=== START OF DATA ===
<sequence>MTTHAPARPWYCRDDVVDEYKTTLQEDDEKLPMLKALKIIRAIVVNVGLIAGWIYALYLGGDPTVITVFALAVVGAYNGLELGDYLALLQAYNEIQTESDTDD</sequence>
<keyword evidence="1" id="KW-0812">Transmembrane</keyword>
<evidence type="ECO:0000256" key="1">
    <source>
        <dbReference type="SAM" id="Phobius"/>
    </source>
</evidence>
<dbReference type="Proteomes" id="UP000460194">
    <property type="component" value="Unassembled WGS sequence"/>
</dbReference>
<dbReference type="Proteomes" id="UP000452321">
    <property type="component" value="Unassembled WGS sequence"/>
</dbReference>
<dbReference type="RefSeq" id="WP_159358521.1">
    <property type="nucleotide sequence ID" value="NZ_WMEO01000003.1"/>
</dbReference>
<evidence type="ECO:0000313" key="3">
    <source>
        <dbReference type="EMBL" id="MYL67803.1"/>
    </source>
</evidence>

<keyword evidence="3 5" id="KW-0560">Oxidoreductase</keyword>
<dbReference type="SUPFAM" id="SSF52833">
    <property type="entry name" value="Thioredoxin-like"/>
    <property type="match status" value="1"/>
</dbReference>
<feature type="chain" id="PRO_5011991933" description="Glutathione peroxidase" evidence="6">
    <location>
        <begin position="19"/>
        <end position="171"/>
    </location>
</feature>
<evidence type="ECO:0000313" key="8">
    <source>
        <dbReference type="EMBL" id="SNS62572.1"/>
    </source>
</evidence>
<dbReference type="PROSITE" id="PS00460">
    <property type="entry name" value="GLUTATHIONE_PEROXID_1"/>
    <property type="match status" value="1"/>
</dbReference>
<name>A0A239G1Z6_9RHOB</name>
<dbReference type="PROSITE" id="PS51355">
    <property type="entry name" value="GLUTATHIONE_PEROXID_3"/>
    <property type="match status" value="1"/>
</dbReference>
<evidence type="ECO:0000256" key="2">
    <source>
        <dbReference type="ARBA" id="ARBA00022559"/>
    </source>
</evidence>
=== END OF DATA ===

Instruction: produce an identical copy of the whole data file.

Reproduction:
<sequence>MTTHAPARPWYCRDDVVDEYKTTLQEDDEKLPMLKALKIIRAIVVNVGLIAGWIYALYLGGDPTVITVFALAVVGAYNGLELGDYLALLQAYNEIQTESDTDD</sequence>
<keyword evidence="1" id="KW-0812">Transmembrane</keyword>
<evidence type="ECO:0000256" key="1">
    <source>
        <dbReference type="SAM" id="Phobius"/>
    </source>
</evidence>
<dbReference type="Proteomes" id="UP000460194">
    <property type="component" value="Unassembled WGS sequence"/>
</dbReference>
<dbReference type="Proteomes" id="UP000452321">
    <property type="component" value="Unassembled WGS sequence"/>
</dbReference>
<dbReference type="RefSeq" id="WP_159358521.1">
    <property type="nucleotide sequence ID" value="NZ_WMEO01000003.1"/>
</dbReference>
<evidence type="ECO:0000313" key="3">
    <source>
        <dbReference type="EMBL" id="MYL67803.1"/>
    </source>
</evidence>

<keyword evidence="3 5" id="KW-0560">Oxidoreductase</keyword>
<dbReference type="SUPFAM" id="SSF52833">
    <property type="entry name" value="Thioredoxin-like"/>
    <property type="match status" value="1"/>
</dbReference>
<feature type="chain" id="PRO_5011991933" description="Glutathione peroxidase" evidence="6">
    <location>
        <begin position="19"/>
        <end position="171"/>
    </location>
</feature>
<evidence type="ECO:0000313" key="8">
    <source>
        <dbReference type="EMBL" id="SNS62572.1"/>
    </source>
</evidence>
<dbReference type="PROSITE" id="PS00460">
    <property type="entry name" value="GLUTATHIONE_PEROXID_1"/>
    <property type="match status" value="1"/>
</dbReference>
<name>A0A239G1Z6_9RHOB</name>
<dbReference type="PROSITE" id="PS51355">
    <property type="entry name" value="GLUTATHIONE_PEROXID_3"/>
    <property type="match status" value="1"/>
</dbReference>
<evidence type="ECO:0000256" key="2">
    <source>
        <dbReference type="ARBA" id="ARBA00022559"/>
    </source>
</evidence>